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Moonsmith

Bel04, Hi 🙂

I never thought that I would recommend Professor Miranda Aldhouse Green's book "Exploring the World of the Druids". Author shown as Miranda J Green.

Sorry Ffred.

In my view she conflates the Celtic world with the activities and beliefs of druids way beyond evidence. 

HOWEVER.

In her defense the book is presented as conjecture and as such is very cleverly constructed.  I have it constantly by my chair because it contains useful information. [Right next to Hutton's B&M and a source book of Celtic history so I can check]

If you can, use it to look at the "Celtic" world between 200BCE and 450 CE.  It is very easy to read and  mentions all sorts of deities and practices and stories which you can follow up.    Be careful when reading her own interpretation of the druidic record.  If you read her carefully you will see that such interpretations are accompanied by "could have/might have", "surely" and even "...it is tempting to believe that....".  Careless readers might see these phrases as  "did", "certainly" and "It is safe to believed that....".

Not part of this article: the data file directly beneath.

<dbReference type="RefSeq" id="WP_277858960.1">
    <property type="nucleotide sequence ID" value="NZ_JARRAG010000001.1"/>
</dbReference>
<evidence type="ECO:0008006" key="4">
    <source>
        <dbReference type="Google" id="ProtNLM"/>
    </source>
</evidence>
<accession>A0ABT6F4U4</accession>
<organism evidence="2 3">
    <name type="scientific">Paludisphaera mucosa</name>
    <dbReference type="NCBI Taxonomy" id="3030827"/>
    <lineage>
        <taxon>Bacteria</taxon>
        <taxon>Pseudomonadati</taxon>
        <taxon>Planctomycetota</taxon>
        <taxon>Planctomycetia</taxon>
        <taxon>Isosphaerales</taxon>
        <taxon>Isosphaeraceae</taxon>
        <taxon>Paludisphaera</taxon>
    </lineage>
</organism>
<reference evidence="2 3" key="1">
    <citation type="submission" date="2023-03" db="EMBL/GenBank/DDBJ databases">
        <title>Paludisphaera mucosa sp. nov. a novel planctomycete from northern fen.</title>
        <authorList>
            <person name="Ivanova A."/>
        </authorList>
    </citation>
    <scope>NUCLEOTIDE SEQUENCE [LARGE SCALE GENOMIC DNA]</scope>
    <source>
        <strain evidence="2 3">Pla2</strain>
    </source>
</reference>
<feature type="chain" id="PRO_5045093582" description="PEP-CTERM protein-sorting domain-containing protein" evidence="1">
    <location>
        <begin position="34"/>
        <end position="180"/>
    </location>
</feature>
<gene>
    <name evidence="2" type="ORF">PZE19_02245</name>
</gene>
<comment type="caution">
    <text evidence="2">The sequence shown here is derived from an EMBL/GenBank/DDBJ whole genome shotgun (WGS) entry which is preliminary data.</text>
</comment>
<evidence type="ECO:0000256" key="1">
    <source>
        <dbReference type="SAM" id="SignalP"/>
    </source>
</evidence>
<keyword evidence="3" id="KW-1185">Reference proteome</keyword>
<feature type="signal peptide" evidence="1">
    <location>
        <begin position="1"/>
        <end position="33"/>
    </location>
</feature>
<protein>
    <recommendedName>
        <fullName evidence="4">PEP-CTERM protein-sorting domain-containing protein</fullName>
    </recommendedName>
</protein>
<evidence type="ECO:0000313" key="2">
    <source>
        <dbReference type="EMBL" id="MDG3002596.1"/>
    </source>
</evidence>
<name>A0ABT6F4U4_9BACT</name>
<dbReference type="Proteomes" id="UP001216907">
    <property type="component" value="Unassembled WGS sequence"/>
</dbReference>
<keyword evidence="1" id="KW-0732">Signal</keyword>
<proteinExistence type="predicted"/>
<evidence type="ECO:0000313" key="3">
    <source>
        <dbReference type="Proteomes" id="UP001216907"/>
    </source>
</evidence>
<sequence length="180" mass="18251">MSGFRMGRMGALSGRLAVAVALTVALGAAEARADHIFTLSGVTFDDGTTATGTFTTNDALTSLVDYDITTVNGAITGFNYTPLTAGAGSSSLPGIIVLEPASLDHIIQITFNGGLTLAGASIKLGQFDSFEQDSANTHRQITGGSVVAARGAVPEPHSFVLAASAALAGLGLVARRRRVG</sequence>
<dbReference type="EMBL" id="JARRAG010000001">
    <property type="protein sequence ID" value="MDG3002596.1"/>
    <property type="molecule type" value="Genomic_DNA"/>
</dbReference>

That said, it is VERY easy to read and is delivered in small chunks of a few minutes reading at a time.

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DavidMcCann
6 hours ago, Earthdragon said:

I personally don't think the veracity of such details are anywhere near as important as the content of the current practice of such a tradition and its relevance for those who practice it.  Suffice to say it has a coherence and experiential impact which are satisfying and fulfilling to myself and those who I know who practice it.

I think that's an important point, despite the fact that I usually call myself a reconstructionist. All pagan religions are based on experience. How else could we know the gods unless they had contacted some-one? If one isn't sure that one's doing it right, one can always ask them for a ruling and then do a divination. And I don't think that they are fussy about "ethnically appropriate" methods — my experience is that the Greek gods are quite happy with the Yi Jing!

Edited by DavidMcCann
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Ffred_Clegg
5 hours ago, Moonsmith said:

Bel04, Hi 🙂

I never thought that I would recommend Professor Miranda Aldhouse Green's book "Exploring the World of the Druids". Author shown as Miranda J Green.

Sorry Ffred.

In my view she conflates the Celtic world with the activities and beliefs of druids way beyond evidence. 

HOWEVER.

In her defense the book is presented as conjecture and as such is very cleverly constructed.  I have it constantly by my chair because it contains useful information. [Right next to Hutton's B&M and a source book of Celtic history so I can check]